Rep. Don Young, R-Alaska, was one of 13 House Republicans who supported bipartisan infrastructure bill when the House passed it last week.
“I will be honest” he said in his long explanatory news release, “when I take a look at some of our roads, bridges, and ports, I do not like what I see.”
Six House Democrats opposed it. But thanks to Young and the other 12, President Joe Biden came away with a hard-earned political victory. That didn’t please House Minority Leader Kevin McCarthy, R-Calif. And it enraged the extreme fringe elements in their party.
This was the second time in a year that Young’s honest appeal to bipartisanship wasn’t appreciated by House Republicans. Right before he administered the oath of office to Speaker Nancy Pelosi, D-Calif. in January, he calmly pleaded for all members to treat those across partisan aisle with civility and respect. “I love this institution” he began. “I will be honest. I do not like what I see. It’s time we hold hands and talk to one another.”
That earned him a standing ovation from the Democrats. McCarthy, who remained seated like most Republicans, responded with little more than polite applause. The only time he’s ever showed he understood Young’s message was during the impeachment hearings a week later.
“After all the violence and chaos of the last week, it is important to remember that we’re still here to deliver a better future for all Americans,” McCarthy said. “It does not matter if you are liberal, moderate, or conservative. All of us must resist the temptation of further polarization.”
He went on to acknowledge Biden “won the election, and the presidency in this Congress will face immediate challenges that must be addressed. I stand ready to assist in that effort with good faith, goodwill and an open hand.”
That’s what Young believed he was doing by supporting the infrastructure bill.
“Our country is an economic powerhouse in no small part due to our historical support for infrastructure and other surface transportation projects” he said. Inaction “risks our nation’s fundamental economic independence and strength.”
McCarthy thought it would be “reckless, irresponsible spending” and asked his members to vote against it. Their principled disagreement isn’t the problem though. McCarthy’s silence following the irrational, polarizing attacks of Young and the others is anything but a sign of goodwill.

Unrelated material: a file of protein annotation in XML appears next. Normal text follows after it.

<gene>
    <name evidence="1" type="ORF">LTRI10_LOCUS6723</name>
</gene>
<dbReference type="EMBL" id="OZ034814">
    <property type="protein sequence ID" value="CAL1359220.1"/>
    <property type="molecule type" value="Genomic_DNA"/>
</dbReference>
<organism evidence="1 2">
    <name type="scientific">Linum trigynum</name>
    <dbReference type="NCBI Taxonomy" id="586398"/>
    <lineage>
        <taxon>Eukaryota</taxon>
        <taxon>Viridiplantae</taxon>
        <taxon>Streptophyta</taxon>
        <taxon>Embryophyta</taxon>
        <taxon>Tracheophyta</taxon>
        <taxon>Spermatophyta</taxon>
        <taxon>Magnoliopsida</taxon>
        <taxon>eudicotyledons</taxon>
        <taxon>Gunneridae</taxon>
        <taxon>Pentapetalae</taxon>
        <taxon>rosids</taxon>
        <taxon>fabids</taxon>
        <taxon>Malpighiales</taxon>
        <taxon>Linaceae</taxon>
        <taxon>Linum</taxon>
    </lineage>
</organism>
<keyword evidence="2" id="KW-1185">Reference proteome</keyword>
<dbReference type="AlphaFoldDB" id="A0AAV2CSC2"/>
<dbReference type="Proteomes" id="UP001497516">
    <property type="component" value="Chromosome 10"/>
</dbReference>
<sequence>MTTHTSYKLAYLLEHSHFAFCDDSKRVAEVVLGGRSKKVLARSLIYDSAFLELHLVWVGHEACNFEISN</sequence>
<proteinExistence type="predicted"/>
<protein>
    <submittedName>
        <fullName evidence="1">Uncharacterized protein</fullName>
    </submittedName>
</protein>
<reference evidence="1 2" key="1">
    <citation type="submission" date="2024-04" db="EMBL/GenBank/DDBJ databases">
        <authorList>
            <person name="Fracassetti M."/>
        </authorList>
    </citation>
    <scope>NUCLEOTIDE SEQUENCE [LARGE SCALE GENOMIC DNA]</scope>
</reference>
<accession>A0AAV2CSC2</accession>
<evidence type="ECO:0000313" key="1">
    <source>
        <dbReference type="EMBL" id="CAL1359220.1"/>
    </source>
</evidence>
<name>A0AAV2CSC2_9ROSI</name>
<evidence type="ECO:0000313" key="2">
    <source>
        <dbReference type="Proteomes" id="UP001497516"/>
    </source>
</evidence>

“I can’t believe Republicans just gave the Democrats their socialism bill,” Matt Gaetz, R-Fla., wrote.
Rep. Chip Roy, R-Texas, called it “a Trojan horse for Democrats’ radical proposals to fundamentally transform America.” And everyone who voted for it “lied to the American people.”
The lamest remarks came from Georgia Republican Rep. Marjorie Taylor Greene. Before the vote she said any Republican who supported would be “a traitor to our party, a traitor to their voters, and a traitor to our donors.” After it, the “traitors locked arms with Nancy Pelosi to pass Joe Biden’s communist takeover of America.”
Young shouldn’t have to defend his Republican credentials. But his nine-paragraph press release explaining his vote seems intended for that purpose. It’s much more detailed than the single paragraph he put out for The Tax Cuts and Jobs Act in 2017, the biggest piece of legislation passed the last year Republicans controlled the House. Only one sentence referenced tax reform. The last three dealt with opening ANWR.
It’s different now, as Jim Swift of The Bulwark notes. We “live in a world where crazy Paul Gosar, R-Ariz., has committee assignments and Don Young (R-AK), the longest serving Republican… 48 years!… is gonna pay a price.”
But thinking Young is capable of standing his ground, he added “I’m not sure I’d want to cross him.”
More than a decade ago, Swift was Republican staffer in the House. Things were much more civil then. A member who shared a video of his face on a cartoon character killing a Democratic congresswoman and attacking the president with swords would have been expelled from Congress
But McCarthy looked the other way when Gosar did just that this week.
That’s what make this story so pathetically sad. No longer the fighting congressman Swift might have been remembering, Young seems afraid to demand that his impotent party leader defend the dignity of the institution he claims to love.